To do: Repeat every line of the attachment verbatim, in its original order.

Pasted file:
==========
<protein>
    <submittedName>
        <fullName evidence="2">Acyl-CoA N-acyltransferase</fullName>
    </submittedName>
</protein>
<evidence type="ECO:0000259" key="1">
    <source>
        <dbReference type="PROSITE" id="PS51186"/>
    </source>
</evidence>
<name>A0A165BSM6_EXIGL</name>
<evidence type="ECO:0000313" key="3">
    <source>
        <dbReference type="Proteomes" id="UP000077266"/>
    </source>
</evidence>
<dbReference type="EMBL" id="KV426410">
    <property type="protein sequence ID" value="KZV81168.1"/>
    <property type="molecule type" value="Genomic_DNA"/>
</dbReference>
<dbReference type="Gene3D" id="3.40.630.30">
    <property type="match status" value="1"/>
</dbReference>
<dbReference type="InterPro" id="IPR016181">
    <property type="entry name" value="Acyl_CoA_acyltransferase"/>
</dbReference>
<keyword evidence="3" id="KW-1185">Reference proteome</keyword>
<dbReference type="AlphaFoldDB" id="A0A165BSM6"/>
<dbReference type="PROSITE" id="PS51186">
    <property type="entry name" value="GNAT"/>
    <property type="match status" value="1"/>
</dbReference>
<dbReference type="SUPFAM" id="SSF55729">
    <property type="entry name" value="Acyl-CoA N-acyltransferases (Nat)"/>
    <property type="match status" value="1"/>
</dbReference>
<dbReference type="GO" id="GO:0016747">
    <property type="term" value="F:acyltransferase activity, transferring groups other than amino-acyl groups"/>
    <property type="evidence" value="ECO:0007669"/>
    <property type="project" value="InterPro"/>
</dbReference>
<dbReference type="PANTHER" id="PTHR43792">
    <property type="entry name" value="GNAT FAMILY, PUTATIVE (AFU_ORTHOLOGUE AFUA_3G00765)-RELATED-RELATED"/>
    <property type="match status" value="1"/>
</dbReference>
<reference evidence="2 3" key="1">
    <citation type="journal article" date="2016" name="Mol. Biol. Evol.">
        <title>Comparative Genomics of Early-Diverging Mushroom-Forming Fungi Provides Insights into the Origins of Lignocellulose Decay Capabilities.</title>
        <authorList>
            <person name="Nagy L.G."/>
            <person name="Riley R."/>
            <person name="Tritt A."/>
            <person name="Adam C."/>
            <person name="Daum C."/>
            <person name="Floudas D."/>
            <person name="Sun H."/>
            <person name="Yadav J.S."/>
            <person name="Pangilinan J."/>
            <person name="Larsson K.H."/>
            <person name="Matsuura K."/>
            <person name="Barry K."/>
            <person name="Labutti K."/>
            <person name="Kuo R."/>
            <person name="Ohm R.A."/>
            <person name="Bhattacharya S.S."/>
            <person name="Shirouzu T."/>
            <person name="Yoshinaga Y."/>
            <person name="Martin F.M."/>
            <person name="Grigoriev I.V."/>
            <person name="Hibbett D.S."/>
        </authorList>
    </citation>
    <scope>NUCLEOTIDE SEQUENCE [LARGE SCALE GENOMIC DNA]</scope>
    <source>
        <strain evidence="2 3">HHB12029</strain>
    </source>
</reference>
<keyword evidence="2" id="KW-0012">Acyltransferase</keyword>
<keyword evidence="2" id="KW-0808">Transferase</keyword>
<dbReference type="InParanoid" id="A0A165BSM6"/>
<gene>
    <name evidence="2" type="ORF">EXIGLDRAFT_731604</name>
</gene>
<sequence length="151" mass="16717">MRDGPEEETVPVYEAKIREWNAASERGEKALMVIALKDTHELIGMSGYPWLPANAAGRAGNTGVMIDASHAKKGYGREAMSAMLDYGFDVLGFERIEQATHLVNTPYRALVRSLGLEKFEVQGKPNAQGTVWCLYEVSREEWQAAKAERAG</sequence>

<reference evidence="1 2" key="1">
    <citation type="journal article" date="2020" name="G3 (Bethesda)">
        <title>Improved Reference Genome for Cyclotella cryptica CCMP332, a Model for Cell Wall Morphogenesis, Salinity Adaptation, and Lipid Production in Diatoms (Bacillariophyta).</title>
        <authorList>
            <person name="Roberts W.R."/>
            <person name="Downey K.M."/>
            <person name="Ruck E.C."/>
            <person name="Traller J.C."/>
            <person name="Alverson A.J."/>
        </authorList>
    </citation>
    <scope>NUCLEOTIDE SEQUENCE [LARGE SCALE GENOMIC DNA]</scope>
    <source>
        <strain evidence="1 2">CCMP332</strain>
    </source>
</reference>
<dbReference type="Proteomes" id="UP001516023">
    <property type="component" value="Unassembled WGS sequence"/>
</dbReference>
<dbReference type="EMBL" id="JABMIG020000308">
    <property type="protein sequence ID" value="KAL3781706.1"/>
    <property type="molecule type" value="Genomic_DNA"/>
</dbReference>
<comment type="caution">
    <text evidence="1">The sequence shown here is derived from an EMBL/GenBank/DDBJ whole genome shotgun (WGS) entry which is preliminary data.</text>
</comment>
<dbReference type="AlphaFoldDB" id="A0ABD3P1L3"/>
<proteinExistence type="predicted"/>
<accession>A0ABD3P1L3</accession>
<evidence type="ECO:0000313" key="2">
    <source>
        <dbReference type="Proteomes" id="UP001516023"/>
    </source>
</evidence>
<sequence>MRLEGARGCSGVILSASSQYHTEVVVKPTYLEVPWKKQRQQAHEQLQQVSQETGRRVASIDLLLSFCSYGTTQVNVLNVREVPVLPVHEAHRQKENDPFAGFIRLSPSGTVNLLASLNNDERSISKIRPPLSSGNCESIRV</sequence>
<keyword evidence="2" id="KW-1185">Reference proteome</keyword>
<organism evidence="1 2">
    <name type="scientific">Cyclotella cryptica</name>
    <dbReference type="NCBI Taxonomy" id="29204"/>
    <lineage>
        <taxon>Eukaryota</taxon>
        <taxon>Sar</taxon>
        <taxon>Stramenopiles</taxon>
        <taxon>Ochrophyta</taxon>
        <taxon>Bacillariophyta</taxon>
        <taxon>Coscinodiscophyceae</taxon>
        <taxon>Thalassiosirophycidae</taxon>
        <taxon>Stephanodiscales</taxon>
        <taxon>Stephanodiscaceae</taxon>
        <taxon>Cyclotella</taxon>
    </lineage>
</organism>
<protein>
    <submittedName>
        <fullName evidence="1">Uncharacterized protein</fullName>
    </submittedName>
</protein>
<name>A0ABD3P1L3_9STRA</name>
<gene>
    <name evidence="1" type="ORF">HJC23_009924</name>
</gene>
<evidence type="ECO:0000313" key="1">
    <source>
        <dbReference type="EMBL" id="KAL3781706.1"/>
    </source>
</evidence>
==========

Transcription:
<protein>
    <submittedName>
        <fullName evidence="2">Acyl-CoA N-acyltransferase</fullName>
    </submittedName>
</protein>
<evidence type="ECO:0000259" key="1">
    <source>
        <dbReference type="PROSITE" id="PS51186"/>
    </source>
</evidence>
<name>A0A165BSM6_EXIGL</name>
<evidence type="ECO:0000313" key="3">
    <source>
        <dbReference type="Proteomes" id="UP000077266"/>
    </source>
</evidence>
<dbReference type="EMBL" id="KV426410">
    <property type="protein sequence ID" value="KZV81168.1"/>
    <property type="molecule type" value="Genomic_DNA"/>
</dbReference>
<dbReference type="Gene3D" id="3.40.630.30">
    <property type="match status" value="1"/>
</dbReference>
<dbReference type="InterPro" id="IPR016181">
    <property type="entry name" value="Acyl_CoA_acyltransferase"/>
</dbReference>
<keyword evidence="3" id="KW-1185">Reference proteome</keyword>
<dbReference type="AlphaFoldDB" id="A0A165BSM6"/>
<dbReference type="PROSITE" id="PS51186">
    <property type="entry name" value="GNAT"/>
    <property type="match status" value="1"/>
</dbReference>
<dbReference type="SUPFAM" id="SSF55729">
    <property type="entry name" value="Acyl-CoA N-acyltransferases (Nat)"/>
    <property type="match status" value="1"/>
</dbReference>
<dbReference type="GO" id="GO:0016747">
    <property type="term" value="F:acyltransferase activity, transferring groups other than amino-acyl groups"/>
    <property type="evidence" value="ECO:0007669"/>
    <property type="project" value="InterPro"/>
</dbReference>
<dbReference type="PANTHER" id="PTHR43792">
    <property type="entry name" value="GNAT FAMILY, PUTATIVE (AFU_ORTHOLOGUE AFUA_3G00765)-RELATED-RELATED"/>
    <property type="match status" value="1"/>
</dbReference>
<reference evidence="2 3" key="1">
    <citation type="journal article" date="2016" name="Mol. Biol. Evol.">
        <title>Comparative Genomics of Early-Diverging Mushroom-Forming Fungi Provides Insights into the Origins of Lignocellulose Decay Capabilities.</title>
        <authorList>
            <person name="Nagy L.G."/>
            <person name="Riley R."/>
            <person name="Tritt A."/>
            <person name="Adam C."/>
            <person name="Daum C."/>
            <person name="Floudas D."/>
            <person name="Sun H."/>
            <person name="Yadav J.S."/>
            <person name="Pangilinan J."/>
            <person name="Larsson K.H."/>
            <person name="Matsuura K."/>
            <person name="Barry K."/>
            <person name="Labutti K."/>
            <person name="Kuo R."/>
            <person name="Ohm R.A."/>
            <person name="Bhattacharya S.S."/>
            <person name="Shirouzu T."/>
            <person name="Yoshinaga Y."/>
            <person name="Martin F.M."/>
            <person name="Grigoriev I.V."/>
            <person name="Hibbett D.S."/>
        </authorList>
    </citation>
    <scope>NUCLEOTIDE SEQUENCE [LARGE SCALE GENOMIC DNA]</scope>
    <source>
        <strain evidence="2 3">HHB12029</strain>
    </source>
</reference>
<keyword evidence="2" id="KW-0012">Acyltransferase</keyword>
<keyword evidence="2" id="KW-0808">Transferase</keyword>
<dbReference type="InParanoid" id="A0A165BSM6"/>
<gene>
    <name evidence="2" type="ORF">EXIGLDRAFT_731604</name>
</gene>
<sequence length="151" mass="16717">MRDGPEEETVPVYEAKIREWNAASERGEKALMVIALKDTHELIGMSGYPWLPANAAGRAGNTGVMIDASHAKKGYGREAMSAMLDYGFDVLGFERIEQATHLVNTPYRALVRSLGLEKFEVQGKPNAQGTVWCLYEVSREEWQAAKAERAG</sequence>

<reference evidence="1 2" key="1">
    <citation type="journal article" date="2020" name="G3 (Bethesda)">
        <title>Improved Reference Genome for Cyclotella cryptica CCMP332, a Model for Cell Wall Morphogenesis, Salinity Adaptation, and Lipid Production in Diatoms (Bacillariophyta).</title>
        <authorList>
            <person name="Roberts W.R."/>
            <person name="Downey K.M."/>
            <person name="Ruck E.C."/>
            <person name="Traller J.C."/>
            <person name="Alverson A.J."/>
        </authorList>
    </citation>
    <scope>NUCLEOTIDE SEQUENCE [LARGE SCALE GENOMIC DNA]</scope>
    <source>
        <strain evidence="1 2">CCMP332</strain>
    </source>
</reference>
<dbReference type="Proteomes" id="UP001516023">
    <property type="component" value="Unassembled WGS sequence"/>
</dbReference>
<dbReference type="EMBL" id="JABMIG020000308">
    <property type="protein sequence ID" value="KAL3781706.1"/>
    <property type="molecule type" value="Genomic_DNA"/>
</dbReference>
<comment type="caution">
    <text evidence="1">The sequence shown here is derived from an EMBL/GenBank/DDBJ whole genome shotgun (WGS) entry which is preliminary data.</text>
</comment>
<dbReference type="AlphaFoldDB" id="A0ABD3P1L3"/>
<proteinExistence type="predicted"/>
<accession>A0ABD3P1L3</accession>
<evidence type="ECO:0000313" key="2">
    <source>
        <dbReference type="Proteomes" id="UP001516023"/>
    </source>
</evidence>
<sequence>MRLEGARGCSGVILSASSQYHTEVVVKPTYLEVPWKKQRQQAHEQLQQVSQETGRRVASIDLLLSFCSYGTTQVNVLNVREVPVLPVHEAHRQKENDPFAGFIRLSPSGTVNLLASLNNDERSISKIRPPLSSGNCESIRV</sequence>
<keyword evidence="2" id="KW-1185">Reference proteome</keyword>
<organism evidence="1 2">
    <name type="scientific">Cyclotella cryptica</name>
    <dbReference type="NCBI Taxonomy" id="29204"/>
    <lineage>
        <taxon>Eukaryota</taxon>
        <taxon>Sar</taxon>
        <taxon>Stramenopiles</taxon>
        <taxon>Ochrophyta</taxon>
        <taxon>Bacillariophyta</taxon>
        <taxon>Coscinodiscophyceae</taxon>
        <taxon>Thalassiosirophycidae</taxon>
        <taxon>Stephanodiscales</taxon>
        <taxon>Stephanodiscaceae</taxon>
        <taxon>Cyclotella</taxon>
    </lineage>
</organism>
<protein>
    <submittedName>
        <fullName evidence="1">Uncharacterized protein</fullName>
    </submittedName>
</protein>
<name>A0ABD3P1L3_9STRA</name>
<gene>
    <name evidence="1" type="ORF">HJC23_009924</name>
</gene>
<evidence type="ECO:0000313" key="1">
    <source>
        <dbReference type="EMBL" id="KAL3781706.1"/>
    </source>
</evidence>